Johannes Vermeer - Young Woman with a Pearl Necklace 1662

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Johannes Vermeer - Young Woman with a Pearl Necklace 1662

Young Woman with a Pearl Necklace 1662
55x45cm oil/canvas
Gemäldegalerie, Berlin, Germany
The image is only being used for informational and educational purposes

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From Wikipedia, the free encyclopedia:
Painted in 1664, this 21 5/8 X 17 ¾ inch scene depicts a young Dutch woman looking left toward a window’s light source. Dressed in a yellow, fur-trimmed coat, this young woman most likely comes from an upper-class family. With Vermeer’s distinctive style, it incorporates the color yellow, a draped curtain, framed pictures on the walls, a light source from the left, as well as domestic tools, and an expressive profile.
For example, to the far left, a yellow, drawn back curtain is used. With a rich tone of lemon yellow to complete the woman’s jacket, Vermeer is able to create a balance between the two ends of his painting. The window that the curtain would cover is very similar to that in his painting, “The Woman with the Water Pitcher.”
On that same side of the wall, Vermeer displays a framed mirror. The black frame is most likely made of ebony, which indicates wealth and status. The fact that Vermeer uses a mirror is also distinctive. Vermeer associated the sense of reflection to portray the woman with vanity or feminine power. Also due to Vermeer’s interest in certain Greek muses, he used the mirror to portray duality. However, according to the Essential Vermeer Website, other historians believe this mirror may indicate a Dutch theme of vanitas or the reminder of death. However, there is not a specific way historians can determine this.
A large portion of the painting happened to be the white walls. This allows the painter to set a stage for his main subject, the young woman. Without any distraction on the wall behind her, the viewer can look more to the main figure's expression and actions. The young woman is definitely the most descriptive part of the piece. Like many of his other featured women, she is portrayed in a yellow, fur-trimmed morning coat. Comparing these trims, historians can investigate how Vermeer painted. From the microscopic brush strokes, historians can decipher many thin layers of gray and white, which reveal Vermeer's attempt to create realism. Like Vermeer, during the Baroque period many Dutch artists were striving for simple, clear, and natural realism. These coats also give historians a glimpse into the period. In the middle 1660s, many Dutch interiors were filled with a variety of furs. These pieces were commonly used during long Dutch winters. These styles of furs were actually recorded in Vermeer's home in 1676.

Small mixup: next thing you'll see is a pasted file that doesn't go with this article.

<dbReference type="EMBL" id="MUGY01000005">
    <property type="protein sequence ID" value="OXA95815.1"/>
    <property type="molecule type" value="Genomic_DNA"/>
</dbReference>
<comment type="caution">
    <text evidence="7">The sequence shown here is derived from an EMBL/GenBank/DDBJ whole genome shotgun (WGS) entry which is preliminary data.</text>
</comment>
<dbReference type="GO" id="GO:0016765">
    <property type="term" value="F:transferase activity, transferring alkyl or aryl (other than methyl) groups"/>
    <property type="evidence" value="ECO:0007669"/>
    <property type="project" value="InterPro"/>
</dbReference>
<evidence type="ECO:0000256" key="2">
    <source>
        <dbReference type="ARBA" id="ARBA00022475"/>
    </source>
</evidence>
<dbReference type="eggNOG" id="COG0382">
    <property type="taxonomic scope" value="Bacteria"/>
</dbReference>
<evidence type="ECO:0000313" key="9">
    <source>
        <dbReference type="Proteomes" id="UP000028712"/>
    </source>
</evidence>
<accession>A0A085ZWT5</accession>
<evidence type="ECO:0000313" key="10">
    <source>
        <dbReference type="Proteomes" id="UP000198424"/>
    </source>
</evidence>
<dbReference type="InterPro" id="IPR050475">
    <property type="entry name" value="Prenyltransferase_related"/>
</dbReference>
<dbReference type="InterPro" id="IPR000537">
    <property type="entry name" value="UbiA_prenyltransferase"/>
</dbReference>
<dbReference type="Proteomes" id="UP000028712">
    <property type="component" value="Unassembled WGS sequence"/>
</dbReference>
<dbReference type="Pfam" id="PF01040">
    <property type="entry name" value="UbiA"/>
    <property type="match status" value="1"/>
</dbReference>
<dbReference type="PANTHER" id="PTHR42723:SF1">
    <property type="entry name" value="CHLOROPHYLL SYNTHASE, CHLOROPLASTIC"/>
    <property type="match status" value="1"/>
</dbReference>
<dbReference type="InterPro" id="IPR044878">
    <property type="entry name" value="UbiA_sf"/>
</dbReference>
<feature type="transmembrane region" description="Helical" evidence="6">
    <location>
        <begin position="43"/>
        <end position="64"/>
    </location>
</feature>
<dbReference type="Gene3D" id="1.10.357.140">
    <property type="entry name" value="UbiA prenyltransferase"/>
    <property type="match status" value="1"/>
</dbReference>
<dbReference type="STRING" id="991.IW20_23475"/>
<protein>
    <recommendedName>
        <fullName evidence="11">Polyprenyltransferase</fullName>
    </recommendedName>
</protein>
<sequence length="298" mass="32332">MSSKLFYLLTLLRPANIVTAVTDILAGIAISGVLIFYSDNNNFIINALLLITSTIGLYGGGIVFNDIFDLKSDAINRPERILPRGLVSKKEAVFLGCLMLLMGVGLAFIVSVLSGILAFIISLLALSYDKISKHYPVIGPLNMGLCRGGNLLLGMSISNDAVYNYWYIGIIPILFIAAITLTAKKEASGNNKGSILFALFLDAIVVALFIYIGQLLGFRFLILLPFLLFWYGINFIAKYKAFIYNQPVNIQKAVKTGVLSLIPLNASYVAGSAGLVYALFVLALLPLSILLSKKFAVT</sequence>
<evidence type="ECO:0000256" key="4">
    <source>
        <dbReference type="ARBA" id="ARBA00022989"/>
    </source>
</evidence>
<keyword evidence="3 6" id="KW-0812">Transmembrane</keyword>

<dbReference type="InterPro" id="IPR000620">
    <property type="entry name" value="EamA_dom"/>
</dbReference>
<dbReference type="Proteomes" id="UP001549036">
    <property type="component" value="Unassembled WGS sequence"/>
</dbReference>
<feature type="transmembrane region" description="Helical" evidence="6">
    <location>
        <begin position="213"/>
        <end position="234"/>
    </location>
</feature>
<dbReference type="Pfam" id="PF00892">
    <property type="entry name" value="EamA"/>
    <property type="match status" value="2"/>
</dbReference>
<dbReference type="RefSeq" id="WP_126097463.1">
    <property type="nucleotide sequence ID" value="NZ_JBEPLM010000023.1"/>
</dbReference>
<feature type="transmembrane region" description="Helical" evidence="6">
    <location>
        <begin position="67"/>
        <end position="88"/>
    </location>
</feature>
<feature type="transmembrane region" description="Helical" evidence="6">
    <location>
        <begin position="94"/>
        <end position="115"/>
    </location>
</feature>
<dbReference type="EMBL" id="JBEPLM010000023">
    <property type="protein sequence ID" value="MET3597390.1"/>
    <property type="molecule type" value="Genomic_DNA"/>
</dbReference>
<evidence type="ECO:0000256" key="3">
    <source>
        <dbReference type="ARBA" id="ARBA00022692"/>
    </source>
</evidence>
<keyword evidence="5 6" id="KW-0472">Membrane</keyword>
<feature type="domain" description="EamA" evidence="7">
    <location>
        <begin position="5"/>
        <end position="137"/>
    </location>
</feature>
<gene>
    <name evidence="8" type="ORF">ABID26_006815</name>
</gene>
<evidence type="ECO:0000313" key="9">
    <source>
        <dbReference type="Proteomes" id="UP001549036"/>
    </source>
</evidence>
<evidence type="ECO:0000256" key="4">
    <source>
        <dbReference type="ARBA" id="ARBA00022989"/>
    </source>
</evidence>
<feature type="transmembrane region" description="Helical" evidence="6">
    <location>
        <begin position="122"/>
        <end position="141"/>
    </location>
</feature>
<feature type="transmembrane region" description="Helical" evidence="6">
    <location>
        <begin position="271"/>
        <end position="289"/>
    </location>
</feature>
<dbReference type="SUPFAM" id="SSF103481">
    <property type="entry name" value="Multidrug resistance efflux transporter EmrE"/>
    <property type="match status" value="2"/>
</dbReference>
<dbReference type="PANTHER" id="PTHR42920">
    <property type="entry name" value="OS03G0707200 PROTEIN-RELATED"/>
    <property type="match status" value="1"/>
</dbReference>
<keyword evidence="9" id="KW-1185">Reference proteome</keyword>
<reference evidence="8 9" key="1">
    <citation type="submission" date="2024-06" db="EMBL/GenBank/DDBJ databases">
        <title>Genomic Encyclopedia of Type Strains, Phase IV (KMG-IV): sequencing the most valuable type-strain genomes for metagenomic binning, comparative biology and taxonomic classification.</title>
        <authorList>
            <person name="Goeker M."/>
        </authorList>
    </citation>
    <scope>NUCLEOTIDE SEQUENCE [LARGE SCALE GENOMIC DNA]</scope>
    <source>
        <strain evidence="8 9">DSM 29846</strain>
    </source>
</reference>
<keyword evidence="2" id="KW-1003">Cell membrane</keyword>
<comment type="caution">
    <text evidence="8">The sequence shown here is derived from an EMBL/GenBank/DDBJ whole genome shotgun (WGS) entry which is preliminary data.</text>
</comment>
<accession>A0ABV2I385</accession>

The woman’s facial expression is also telling. As she seems to be finishing up her morning routine, the young woman is caught clasping her pearl necklace together. Her facial expression stares blankly and almost vainly ahead of herself, possibly out the window or into the black-framed mirror. The woman retains a nice profile yet blank look. This three quarter pose was very common to the period and revealed a distinct quality of Dutch Baroque painting.
Another important aspect of Vermeer’s “Woman with Pearl Necklace” is the placement of the domestic tools on the table. A water basin, comb, and powder brush are all displayed on the table. This painting may suggest criticism towards a young upper class women’s frivolity, lack of occupation, and her ample time for petty activities.
Lastly, the deep blue tablecloth draped over the left side of the painting brings strong contrast to the work. Vermeer needed to create a contrast spot in order to maintain the geometric layout of the painting.